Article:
10. Alarcon JO. Johnson KM. Courtois B, et al. Determinants and prevalence of HIV infection in pregnant Peruvian women. AIDS. 2003;17:613–618. [PubMed]
11. Johnson KM. Alarcon J. Watts DM, et al. Sexual networks of pregnant women with and without HIV infection. Aids. 2003;17:605–612. [PubMed]
12. Siriwasin W. Shaffer N. Roongpisuthipong A, et al. HIV prevalence, risk, and partner serodiscordance among pregnant women in Bangkok. Bangkok Collaborative Perinatal HIV Transmission Study Group. JAMA. 1998;280:49–54. [PubMed]
13. Wojcicki JM. Socioeconomic status as a risk factor for HIV infection in women in East, Central and Southern Africa: a systematic review. J Biosoc Sci. 2005;37:1–36. [PubMed]
14. Sciarra JJ. Sexually transmitted diseases: global importance. Int J Gynaecol Obstet. 1997;58:107–119. [PubMed]
15. WHO. Sexually transmitted infections: issues in adolescent health and development. Geneva: World Health Organization (WHO); 2004.
16. Quinn TC. Gaydos C. Shepherd M, et al. Epidemiologic and microbiologic correlates of Chlamydia trachomatis infection in sexual partnerships. JAMA. 1996;276:1737–1742. [PubMed]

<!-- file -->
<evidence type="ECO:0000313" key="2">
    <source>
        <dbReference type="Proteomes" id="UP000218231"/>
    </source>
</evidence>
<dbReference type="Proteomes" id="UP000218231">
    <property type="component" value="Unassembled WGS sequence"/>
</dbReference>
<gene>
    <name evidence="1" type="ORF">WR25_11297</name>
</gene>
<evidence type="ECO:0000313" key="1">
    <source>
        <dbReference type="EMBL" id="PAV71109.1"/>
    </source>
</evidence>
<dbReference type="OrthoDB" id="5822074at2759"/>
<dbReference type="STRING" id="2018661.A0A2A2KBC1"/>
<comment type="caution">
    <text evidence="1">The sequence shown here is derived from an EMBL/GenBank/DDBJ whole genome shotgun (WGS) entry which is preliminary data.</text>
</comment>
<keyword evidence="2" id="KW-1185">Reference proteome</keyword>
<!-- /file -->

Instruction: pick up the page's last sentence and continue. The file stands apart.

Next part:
17. Lee V. Tobin JM. Foley E. Relationship of cervical ectopy to chlamydia infection in young women. J Fam Plann Reprod Health Care. 2006;32:104–106. [PubMed]
18. Harrison HR. Costin M. Meder JB, et al. Cervical Chlamydia trachomatis infection in university women: relationship to history, contraception, ectopy, and cervicitis. Am J Obstet Gynecol. 1985;153:244–251. [PubMed]
19. Chacko MR. Lovchik JC. Chlamydia trachomatis infection in sexually active adolescents: prevalence and risk factors. Pediatrics. 1984;73:836–840. [PubMed]
20. Sanchez J. Gotuzzo E. Escamilla J, et al. Gender differences in sexual practices and sexually transmitted infections among adults in Lima, Peru. Am J Public Health. 1996;86:1098–1107. [PubMed]

Articles from Journal of Women's Health are provided here courtesy of Mary Ann Liebert, Inc.